James Campbell

DPhil Socio-Legal Studies (Part-time)

Other affiliations

Oxford Law Faculty Wolfson College


James Campbell is a DPhil candidate who joined the Centre for Socio-Legal Studies at the University of Oxford in 2020. His research, under the supervision of Professor Linda Mulcahy, explores the significance of physical movement within the court building – drawing upon legal architecture, the jurisprudence of the senses, and the application of mobile methods. He is an Associate Lecturer in Law, Society and Culture with the Open University, an Editor with the Scottish Legal Action Group (SCOLAG) Legal Journal, and Section Editor of ‘Borderlands’, part of the Centre for Socio-Legal Studies’ website and blog Frontiers of Socio-Legal Studies.

Prior to studying law, James’ background was in the performing arts and performance studies. He graduated with a 1st-Class LLB (Hons) from the University of Strathclyde in 2014 and was an advisor with the Strathclyde University Law Clinic from 2010-14. Thereafter he graduated with an LLM by Research from the University of Edinburgh in 2016 and an MA in Sociology of Law from the International Institute for the Sociology of Law at Oñati in 2018.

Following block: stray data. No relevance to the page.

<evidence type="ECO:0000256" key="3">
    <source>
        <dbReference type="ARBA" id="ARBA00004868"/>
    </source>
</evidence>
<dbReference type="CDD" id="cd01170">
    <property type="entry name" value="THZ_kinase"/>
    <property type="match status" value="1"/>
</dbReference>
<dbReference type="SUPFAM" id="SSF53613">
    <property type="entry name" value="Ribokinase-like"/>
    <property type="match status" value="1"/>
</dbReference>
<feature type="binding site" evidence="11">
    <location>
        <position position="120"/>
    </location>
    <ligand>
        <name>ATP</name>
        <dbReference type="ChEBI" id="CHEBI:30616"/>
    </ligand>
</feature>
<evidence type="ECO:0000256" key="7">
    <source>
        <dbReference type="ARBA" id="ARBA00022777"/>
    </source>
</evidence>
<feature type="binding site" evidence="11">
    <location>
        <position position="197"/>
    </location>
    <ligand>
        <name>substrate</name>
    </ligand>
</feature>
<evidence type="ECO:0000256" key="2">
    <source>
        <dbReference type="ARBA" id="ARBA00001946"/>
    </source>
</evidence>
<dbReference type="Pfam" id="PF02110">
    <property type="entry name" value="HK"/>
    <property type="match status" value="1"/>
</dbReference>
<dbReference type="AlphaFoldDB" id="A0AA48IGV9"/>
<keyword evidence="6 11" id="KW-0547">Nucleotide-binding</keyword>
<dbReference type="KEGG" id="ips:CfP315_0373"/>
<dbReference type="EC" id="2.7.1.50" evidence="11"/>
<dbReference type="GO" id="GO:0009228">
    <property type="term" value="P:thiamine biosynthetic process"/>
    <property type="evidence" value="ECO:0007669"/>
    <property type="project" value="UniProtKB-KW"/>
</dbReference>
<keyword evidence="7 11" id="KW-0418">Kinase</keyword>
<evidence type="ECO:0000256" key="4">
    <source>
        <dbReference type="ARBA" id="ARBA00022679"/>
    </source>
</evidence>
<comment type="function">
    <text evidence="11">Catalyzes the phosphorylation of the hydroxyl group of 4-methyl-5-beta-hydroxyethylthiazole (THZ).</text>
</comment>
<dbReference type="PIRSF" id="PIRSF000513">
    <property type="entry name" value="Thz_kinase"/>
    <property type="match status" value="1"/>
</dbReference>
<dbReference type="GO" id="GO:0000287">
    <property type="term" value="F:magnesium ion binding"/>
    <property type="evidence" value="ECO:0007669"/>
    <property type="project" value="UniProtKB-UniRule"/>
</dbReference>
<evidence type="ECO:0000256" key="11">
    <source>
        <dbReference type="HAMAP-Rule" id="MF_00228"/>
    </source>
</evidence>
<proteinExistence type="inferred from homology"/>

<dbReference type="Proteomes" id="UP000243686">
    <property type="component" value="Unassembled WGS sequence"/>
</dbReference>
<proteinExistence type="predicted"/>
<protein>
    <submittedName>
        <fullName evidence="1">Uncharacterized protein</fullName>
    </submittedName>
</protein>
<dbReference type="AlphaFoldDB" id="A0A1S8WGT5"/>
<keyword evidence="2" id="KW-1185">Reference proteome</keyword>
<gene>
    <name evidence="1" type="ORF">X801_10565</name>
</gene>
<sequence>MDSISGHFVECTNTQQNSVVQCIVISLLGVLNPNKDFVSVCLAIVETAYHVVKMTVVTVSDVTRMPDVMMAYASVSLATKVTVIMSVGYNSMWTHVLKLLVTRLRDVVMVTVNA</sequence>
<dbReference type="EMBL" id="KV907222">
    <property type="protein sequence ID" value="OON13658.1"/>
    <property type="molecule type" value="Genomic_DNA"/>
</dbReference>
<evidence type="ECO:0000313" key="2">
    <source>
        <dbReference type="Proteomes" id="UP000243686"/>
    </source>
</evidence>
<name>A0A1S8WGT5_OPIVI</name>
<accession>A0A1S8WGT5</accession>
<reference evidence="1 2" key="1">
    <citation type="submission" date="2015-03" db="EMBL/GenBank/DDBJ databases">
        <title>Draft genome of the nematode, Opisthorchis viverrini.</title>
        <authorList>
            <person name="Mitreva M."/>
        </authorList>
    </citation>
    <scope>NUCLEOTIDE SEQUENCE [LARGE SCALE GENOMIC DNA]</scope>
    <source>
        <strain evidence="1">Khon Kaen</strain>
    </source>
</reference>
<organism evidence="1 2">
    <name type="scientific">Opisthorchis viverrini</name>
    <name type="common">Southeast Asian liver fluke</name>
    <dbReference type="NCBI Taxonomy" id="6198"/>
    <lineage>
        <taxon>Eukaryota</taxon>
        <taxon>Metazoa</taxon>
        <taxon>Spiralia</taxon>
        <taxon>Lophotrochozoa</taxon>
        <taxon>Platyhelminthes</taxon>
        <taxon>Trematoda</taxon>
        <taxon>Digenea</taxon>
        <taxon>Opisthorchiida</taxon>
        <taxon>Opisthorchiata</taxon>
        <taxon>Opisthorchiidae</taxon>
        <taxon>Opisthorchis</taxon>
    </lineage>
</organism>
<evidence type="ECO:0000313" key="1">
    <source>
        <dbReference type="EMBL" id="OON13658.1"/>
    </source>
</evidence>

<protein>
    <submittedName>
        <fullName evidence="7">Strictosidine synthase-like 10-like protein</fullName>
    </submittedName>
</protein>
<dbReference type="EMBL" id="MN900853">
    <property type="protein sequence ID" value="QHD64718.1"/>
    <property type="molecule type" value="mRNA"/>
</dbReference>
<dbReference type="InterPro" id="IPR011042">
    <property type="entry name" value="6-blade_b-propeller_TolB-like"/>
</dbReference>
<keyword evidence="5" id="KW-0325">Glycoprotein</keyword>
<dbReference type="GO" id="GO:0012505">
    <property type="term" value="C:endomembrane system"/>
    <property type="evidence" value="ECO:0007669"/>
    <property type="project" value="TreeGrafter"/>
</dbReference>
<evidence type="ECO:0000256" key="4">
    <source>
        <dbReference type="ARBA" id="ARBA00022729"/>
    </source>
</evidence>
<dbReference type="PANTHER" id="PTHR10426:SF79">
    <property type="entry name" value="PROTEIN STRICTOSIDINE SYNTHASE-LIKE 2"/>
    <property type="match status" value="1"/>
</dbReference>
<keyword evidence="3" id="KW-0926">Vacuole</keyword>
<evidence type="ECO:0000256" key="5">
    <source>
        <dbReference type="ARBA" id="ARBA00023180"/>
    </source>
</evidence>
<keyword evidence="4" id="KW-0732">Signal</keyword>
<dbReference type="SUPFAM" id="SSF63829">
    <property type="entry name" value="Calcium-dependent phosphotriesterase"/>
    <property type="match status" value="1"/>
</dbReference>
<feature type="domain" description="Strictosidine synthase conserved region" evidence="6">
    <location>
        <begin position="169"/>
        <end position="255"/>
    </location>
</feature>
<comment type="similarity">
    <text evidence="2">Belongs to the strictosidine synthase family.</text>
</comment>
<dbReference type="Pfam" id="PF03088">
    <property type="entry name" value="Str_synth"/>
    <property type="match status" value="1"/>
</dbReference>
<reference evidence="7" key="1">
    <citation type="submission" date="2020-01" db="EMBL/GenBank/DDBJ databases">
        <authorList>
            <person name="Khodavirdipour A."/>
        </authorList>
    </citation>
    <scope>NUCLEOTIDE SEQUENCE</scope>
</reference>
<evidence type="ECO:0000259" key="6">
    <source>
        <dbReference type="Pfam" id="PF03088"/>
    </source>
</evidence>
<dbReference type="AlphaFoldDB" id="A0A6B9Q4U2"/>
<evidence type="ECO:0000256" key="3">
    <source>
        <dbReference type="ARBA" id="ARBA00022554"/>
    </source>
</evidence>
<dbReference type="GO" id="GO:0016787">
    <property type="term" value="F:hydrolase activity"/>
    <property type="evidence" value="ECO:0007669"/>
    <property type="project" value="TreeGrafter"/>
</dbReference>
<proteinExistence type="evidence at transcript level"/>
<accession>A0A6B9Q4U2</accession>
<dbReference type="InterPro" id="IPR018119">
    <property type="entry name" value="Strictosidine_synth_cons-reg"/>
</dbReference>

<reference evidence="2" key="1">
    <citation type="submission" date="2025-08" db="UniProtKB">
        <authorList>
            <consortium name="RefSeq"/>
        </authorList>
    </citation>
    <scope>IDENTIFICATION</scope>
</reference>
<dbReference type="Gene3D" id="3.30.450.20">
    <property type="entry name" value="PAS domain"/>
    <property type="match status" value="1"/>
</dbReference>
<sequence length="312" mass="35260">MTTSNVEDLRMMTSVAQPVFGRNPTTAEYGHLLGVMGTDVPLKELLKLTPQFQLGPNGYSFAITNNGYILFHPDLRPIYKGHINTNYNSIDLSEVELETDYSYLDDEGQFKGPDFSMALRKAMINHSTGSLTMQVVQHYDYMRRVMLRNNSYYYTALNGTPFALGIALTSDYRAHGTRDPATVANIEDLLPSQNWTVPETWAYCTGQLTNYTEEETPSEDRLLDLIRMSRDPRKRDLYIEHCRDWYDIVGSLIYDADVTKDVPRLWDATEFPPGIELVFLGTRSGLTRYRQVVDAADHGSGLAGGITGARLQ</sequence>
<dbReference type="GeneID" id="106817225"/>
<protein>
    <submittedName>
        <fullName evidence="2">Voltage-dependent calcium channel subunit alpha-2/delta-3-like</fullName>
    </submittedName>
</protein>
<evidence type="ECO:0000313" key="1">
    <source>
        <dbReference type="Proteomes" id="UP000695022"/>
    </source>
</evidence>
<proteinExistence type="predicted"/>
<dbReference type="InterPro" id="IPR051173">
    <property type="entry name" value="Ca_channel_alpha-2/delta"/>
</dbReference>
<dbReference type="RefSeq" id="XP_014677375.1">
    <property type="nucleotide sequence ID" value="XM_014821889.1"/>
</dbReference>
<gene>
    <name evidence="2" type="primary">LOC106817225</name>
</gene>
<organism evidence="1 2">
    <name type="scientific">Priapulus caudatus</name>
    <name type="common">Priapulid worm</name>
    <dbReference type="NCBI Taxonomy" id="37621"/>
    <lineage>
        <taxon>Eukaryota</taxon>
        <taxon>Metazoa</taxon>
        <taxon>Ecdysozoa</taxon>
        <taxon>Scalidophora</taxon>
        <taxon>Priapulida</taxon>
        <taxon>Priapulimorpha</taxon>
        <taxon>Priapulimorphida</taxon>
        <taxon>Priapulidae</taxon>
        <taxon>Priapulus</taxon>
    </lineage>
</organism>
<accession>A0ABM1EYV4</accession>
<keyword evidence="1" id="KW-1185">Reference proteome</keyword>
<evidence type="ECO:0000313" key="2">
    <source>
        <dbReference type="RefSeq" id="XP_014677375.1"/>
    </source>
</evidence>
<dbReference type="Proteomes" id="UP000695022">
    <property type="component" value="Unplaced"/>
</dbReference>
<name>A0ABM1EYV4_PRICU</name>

He has worked previously as a Research Assistant to Professor Donald Nicolson OBE and as a Researcher at the Bingham Centre for the Rule of Law where he conducted public law research and was involved with the All-Party Parliamentary Group (APPG) on the Rule of Law. A passionate legal educator, James was previously Tutor in Public Law at the University of Strathclyde and Tutor in Critical Legal Thinking at the University of Edinburgh. As of 2023, he holds a Fellowship of the Higher Education Academy (FHEA).

In addition to Socio-Legal studies, James has a number of research interests within sociology of law, legal and social theory, and law and the humanities.

Research Interests

Socio-Legal studies, Legal Architecture, Legal Theory, Social Theory, Law and the Humanities.

Research projects & programmes

Centre for Socio-Legal Studies